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Women power in Indian politics: A look down memory lane


New Delhi, May 9: There were four general elections to the Lok Sabha between 1999 to 2014. The present 2019 General election still ongoing. The number of women candidates in the elections has increased over the years. The numbers over the years emerges from the relative success rate of women contestants as opposed to the male contestants. Consistently the success rate of women has been higher over the years than men.

Women power in Indian politics: A look down memory lane

For years, political parties have talked about reserving 33% of seats in the parliament for women. But, the women reservation bill has not passed in both houses of Parliament as yet.

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Let us take a look at the number of women who have contested elections in the past ten years:

1999: In the 1999 election were held in between September 5 to October 3. It was a remarkable year as the elections were held a few months after the woeful Kargil war to constitute the 13th Lok Sabha. The total number of women MP's who contested in 1999 year were 284 of which 49 were elected and the percentage of the women candidate reached 9.02%. It was a win for the NDA with 298 seats. Atal Bihari Vajpayee was again declared the Prime Minister of India in 1999.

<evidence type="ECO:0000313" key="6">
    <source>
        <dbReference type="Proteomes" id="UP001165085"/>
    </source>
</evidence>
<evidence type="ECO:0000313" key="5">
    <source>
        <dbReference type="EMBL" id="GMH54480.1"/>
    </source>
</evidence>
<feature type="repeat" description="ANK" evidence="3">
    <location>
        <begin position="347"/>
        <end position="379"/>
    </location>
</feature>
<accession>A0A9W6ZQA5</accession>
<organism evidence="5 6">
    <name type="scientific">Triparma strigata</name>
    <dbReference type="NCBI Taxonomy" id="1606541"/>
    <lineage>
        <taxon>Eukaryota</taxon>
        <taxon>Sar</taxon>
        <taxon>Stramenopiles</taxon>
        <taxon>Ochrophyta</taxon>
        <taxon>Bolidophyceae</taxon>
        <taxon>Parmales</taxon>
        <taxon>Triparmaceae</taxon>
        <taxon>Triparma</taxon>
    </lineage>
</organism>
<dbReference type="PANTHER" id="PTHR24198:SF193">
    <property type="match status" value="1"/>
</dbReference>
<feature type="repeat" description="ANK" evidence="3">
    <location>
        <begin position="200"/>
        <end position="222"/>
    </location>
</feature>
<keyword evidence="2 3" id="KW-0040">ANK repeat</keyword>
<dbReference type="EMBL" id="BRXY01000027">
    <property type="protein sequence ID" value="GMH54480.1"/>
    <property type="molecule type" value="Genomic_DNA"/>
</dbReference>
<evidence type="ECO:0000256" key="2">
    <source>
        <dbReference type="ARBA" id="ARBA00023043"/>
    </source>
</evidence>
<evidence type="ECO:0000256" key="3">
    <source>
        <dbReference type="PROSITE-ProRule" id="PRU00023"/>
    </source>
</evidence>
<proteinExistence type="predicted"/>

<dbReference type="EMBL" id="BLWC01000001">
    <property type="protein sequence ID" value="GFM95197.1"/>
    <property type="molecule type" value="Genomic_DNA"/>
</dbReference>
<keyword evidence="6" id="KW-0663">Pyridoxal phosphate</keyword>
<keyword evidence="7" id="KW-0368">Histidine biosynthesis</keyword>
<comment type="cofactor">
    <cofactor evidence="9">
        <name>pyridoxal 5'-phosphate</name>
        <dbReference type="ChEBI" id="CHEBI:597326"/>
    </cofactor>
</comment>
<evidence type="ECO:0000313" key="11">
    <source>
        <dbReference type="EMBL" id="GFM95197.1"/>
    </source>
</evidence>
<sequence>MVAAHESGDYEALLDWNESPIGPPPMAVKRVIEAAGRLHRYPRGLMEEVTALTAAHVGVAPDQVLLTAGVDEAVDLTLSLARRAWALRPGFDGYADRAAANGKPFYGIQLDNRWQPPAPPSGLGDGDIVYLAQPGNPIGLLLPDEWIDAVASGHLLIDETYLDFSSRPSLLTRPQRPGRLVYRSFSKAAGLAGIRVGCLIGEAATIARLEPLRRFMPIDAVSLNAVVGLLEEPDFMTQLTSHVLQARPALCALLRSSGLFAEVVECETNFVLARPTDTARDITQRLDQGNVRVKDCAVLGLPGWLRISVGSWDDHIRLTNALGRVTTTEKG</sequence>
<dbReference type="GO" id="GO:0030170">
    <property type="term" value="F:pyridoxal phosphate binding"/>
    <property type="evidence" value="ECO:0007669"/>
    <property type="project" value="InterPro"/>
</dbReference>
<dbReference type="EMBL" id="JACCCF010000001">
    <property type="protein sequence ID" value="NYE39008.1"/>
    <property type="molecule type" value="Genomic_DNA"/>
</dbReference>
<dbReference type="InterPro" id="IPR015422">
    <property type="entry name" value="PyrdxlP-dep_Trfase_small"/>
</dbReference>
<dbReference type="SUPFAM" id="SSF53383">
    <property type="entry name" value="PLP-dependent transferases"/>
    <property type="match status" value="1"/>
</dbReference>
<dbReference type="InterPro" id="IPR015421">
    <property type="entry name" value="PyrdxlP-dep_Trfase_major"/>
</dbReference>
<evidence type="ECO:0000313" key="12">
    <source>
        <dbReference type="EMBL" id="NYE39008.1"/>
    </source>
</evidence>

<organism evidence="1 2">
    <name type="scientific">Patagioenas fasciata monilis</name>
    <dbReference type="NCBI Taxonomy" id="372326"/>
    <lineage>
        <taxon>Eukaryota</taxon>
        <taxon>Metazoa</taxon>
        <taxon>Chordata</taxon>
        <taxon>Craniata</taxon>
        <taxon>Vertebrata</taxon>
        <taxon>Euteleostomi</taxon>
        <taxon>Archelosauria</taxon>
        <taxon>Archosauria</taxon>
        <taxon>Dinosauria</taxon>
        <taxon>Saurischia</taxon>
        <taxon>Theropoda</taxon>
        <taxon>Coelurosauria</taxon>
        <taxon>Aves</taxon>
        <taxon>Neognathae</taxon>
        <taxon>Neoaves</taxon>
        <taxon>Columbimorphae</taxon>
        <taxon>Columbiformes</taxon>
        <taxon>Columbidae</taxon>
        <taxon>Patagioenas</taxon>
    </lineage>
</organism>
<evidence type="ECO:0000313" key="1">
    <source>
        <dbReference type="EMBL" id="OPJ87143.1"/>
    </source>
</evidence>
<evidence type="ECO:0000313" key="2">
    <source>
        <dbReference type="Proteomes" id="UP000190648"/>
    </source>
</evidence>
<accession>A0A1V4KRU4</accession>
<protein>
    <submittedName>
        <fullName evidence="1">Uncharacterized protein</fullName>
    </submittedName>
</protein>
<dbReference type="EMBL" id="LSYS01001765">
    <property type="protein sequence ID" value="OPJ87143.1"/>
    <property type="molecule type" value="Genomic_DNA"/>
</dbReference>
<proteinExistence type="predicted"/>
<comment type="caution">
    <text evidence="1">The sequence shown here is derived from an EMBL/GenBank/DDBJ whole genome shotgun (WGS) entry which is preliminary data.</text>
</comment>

2004: In 2004 polls, among the 355 women contested only 45 candidates won and the percentage stood at 8.29%.

2009: In the 2009 elections there were 556 women candidates of which 59 won. The total percentage of women MPs was 10.87%. The people of West Bengal had elected the maximum number of women parliamentarians. Mamata Banerjee-led Trinamool Congress fielded a huge number of women candidates as compared to other political parties of 2009 Lok Sabha election.

2014: The 2014 general elections witnessed a record high with 670 women contesting the polls. It was an increase of 20 per cent when compared to the 2009 and the number of women who won the elections was 63 at a percentage of 12.15. While the number of women candidates contesting the elections was high, the success rate was not much to speak about.

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It is encouraging to find a large number of women entering the fray. However the political participation of women is considerably low when one takes into account that they account for 49 per cent of the population.

The big question is will the party that wins the elections in 2019 implement, the long pending Women's Reservation Bill.

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